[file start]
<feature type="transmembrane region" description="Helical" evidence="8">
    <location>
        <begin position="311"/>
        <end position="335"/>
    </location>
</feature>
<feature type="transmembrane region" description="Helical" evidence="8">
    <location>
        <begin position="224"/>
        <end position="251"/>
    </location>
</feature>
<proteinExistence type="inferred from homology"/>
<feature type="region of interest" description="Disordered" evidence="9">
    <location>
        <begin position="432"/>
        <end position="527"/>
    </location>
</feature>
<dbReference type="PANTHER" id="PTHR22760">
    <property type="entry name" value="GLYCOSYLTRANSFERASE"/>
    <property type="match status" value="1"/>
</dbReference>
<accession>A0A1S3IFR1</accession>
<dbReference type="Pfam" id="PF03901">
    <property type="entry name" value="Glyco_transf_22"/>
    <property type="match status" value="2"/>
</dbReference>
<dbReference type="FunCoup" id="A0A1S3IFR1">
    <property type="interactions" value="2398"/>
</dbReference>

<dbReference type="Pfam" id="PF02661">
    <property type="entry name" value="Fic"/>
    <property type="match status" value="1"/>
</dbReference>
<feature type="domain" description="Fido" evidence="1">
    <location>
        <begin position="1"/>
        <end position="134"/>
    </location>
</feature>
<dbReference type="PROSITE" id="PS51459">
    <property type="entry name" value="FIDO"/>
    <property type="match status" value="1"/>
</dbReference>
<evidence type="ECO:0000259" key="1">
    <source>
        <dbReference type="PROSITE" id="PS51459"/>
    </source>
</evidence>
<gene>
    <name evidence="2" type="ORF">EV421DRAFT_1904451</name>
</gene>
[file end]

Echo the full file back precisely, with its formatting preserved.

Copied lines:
<feature type="transmembrane region" description="Helical" evidence="8">
    <location>
        <begin position="311"/>
        <end position="335"/>
    </location>
</feature>
<feature type="transmembrane region" description="Helical" evidence="8">
    <location>
        <begin position="224"/>
        <end position="251"/>
    </location>
</feature>
<proteinExistence type="inferred from homology"/>
<feature type="region of interest" description="Disordered" evidence="9">
    <location>
        <begin position="432"/>
        <end position="527"/>
    </location>
</feature>
<dbReference type="PANTHER" id="PTHR22760">
    <property type="entry name" value="GLYCOSYLTRANSFERASE"/>
    <property type="match status" value="1"/>
</dbReference>
<accession>A0A1S3IFR1</accession>
<dbReference type="Pfam" id="PF03901">
    <property type="entry name" value="Glyco_transf_22"/>
    <property type="match status" value="2"/>
</dbReference>
<dbReference type="FunCoup" id="A0A1S3IFR1">
    <property type="interactions" value="2398"/>
</dbReference>

<dbReference type="Pfam" id="PF02661">
    <property type="entry name" value="Fic"/>
    <property type="match status" value="1"/>
</dbReference>
<feature type="domain" description="Fido" evidence="1">
    <location>
        <begin position="1"/>
        <end position="134"/>
    </location>
</feature>
<dbReference type="PROSITE" id="PS51459">
    <property type="entry name" value="FIDO"/>
    <property type="match status" value="1"/>
</dbReference>
<evidence type="ECO:0000259" key="1">
    <source>
        <dbReference type="PROSITE" id="PS51459"/>
    </source>
</evidence>
<gene>
    <name evidence="2" type="ORF">EV421DRAFT_1904451</name>
</gene>